As a pediatrician and mother of three children who battle asthma, Donna Backus is all too familiar with the anxiety parents of asthmatic children face at the start of the school year. “Juggling my career with being a mother of asthmatic children takes a lot of coordination and planning. Using controller medicines is enormously helpful because it eliminates the flare up factor,” says Dr. Donna Backus. Rochelle Doctor, mother of 10 year old Jordan who has asthma, says she always gets the back to school jitters. “We need to make sure his medications are refilled, we need to make sure the nurse has an ample amount of medication on hand,” says Rochelle. But, according to a recent poll conducted by the American Lung Association a startling number of parents are not taking basic steps to manage their child’s asthma while at school. “Every year, September and October are number one months for emergency visits and severe asthma related complications so it is important to have that talk before the school season begins,” explains allergist, Dr. Clifford Bassett of Long Island College Hospital. The data revealed that less than half of the parents polled, spoke with the teacher about their child’s asthma…nor did they make sure the child’s medicine was available at school. “Education is power. If you know how to manage the child's asthma when it's starting you don't get into those extreme flare ups,” says Dr. Backus.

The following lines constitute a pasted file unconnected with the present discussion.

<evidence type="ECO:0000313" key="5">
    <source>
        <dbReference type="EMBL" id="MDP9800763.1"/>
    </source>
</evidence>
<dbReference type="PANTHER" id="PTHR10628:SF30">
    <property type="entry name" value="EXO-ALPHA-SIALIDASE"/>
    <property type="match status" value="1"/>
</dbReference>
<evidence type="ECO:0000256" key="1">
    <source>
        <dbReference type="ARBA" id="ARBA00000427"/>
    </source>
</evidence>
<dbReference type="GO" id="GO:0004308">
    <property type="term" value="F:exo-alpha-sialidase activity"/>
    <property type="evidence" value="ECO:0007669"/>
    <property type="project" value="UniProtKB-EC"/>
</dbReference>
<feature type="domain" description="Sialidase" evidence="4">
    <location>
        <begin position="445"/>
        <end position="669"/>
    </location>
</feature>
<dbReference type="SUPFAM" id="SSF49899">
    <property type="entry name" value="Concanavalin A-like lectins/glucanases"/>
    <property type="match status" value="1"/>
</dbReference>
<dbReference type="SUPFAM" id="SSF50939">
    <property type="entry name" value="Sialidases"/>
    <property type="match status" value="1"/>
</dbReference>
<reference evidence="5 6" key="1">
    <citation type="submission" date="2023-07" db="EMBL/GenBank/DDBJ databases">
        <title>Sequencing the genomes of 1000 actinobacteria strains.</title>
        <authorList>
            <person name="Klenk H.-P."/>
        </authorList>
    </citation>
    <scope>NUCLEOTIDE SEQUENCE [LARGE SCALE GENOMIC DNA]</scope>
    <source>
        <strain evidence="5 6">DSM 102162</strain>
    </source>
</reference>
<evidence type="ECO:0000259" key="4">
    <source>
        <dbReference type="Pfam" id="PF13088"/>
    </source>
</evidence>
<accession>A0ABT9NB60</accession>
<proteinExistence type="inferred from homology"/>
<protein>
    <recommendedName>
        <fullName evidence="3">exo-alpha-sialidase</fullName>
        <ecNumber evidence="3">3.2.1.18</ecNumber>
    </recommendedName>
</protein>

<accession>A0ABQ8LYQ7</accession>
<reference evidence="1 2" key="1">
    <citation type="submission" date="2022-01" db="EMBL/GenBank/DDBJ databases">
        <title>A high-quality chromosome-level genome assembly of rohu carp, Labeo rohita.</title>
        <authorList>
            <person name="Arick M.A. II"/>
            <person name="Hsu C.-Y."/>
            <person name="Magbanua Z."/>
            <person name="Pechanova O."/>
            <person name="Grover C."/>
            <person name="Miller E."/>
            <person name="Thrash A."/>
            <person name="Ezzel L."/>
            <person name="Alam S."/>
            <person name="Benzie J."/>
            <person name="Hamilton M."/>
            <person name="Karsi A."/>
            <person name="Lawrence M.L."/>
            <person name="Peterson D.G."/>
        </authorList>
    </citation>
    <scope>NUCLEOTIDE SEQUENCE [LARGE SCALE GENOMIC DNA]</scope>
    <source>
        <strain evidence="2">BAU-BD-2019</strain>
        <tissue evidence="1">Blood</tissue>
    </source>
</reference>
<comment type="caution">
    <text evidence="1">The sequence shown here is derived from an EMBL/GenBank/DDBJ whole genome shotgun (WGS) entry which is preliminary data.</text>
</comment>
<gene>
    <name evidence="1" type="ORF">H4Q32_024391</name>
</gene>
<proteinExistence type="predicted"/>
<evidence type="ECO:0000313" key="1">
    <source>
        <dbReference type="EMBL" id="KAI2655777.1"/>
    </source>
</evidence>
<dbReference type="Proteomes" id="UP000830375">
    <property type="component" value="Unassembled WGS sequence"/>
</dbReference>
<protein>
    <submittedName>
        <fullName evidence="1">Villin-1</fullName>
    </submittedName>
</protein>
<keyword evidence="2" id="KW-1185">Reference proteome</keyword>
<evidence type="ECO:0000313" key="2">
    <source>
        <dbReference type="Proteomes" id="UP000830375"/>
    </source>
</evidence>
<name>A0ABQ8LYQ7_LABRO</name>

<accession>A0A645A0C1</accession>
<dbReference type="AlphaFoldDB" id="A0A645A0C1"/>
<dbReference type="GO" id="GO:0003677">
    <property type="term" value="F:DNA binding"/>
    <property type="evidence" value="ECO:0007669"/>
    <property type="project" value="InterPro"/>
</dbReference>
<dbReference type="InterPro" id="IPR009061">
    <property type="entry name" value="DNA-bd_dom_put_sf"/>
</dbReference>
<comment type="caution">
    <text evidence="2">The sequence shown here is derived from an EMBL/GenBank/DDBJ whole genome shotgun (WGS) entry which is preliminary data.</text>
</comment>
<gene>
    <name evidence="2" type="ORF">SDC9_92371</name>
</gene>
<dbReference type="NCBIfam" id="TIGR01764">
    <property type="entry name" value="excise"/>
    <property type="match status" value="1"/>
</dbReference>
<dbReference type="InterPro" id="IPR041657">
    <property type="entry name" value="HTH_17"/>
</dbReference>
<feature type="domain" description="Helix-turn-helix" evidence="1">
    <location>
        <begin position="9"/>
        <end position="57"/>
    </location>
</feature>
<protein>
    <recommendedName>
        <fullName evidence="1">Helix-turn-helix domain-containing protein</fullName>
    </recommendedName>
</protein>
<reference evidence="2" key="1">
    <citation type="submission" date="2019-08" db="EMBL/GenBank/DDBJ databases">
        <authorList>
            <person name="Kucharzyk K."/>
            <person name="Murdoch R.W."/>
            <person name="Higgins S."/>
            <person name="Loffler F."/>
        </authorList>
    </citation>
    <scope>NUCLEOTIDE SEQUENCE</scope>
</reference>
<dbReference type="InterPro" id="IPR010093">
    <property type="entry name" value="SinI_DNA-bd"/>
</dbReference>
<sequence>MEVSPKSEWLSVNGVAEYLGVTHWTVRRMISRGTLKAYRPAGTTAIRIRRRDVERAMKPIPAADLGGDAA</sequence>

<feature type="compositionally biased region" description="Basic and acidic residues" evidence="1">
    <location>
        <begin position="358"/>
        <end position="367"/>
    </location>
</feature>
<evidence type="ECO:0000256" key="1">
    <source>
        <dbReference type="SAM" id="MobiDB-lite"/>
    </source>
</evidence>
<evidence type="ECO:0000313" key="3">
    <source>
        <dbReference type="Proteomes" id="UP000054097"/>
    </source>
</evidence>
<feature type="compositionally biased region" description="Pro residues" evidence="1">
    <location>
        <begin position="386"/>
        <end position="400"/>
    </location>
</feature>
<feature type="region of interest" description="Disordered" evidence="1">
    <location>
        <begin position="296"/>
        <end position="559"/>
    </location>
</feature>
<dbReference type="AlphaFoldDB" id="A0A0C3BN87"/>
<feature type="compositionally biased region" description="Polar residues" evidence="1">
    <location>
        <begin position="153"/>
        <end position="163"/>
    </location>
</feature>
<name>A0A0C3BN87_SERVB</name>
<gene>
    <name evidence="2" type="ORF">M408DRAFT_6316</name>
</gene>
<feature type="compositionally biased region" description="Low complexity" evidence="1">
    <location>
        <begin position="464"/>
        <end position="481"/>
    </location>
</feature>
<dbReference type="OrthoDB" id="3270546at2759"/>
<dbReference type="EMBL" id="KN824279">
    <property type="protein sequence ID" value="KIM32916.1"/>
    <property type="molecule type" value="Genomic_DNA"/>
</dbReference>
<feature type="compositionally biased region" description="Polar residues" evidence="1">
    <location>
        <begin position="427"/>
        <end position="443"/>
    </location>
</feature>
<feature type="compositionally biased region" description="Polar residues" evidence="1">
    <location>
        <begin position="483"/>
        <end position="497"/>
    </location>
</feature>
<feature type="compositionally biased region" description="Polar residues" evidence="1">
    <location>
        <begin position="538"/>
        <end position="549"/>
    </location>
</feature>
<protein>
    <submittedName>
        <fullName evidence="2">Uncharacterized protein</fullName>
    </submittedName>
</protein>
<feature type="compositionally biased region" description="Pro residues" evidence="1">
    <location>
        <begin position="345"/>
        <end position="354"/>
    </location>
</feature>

The American Lung Association recommends that every child with asthma should have a written asthma action plan, developed with the child’s physician, that details the child’s specific asthma triggers, medications, instructions during physical activity and an emergency plan.
Other things to prepare include being up to date on regular pediatrician visits, have prescriptions updated and filled for the first day of school and scheduling a flu shot for your child to be immunized in October. According to the American Lung Association, preventing influenza may reduce asthma episodes and trips to the emergency room.
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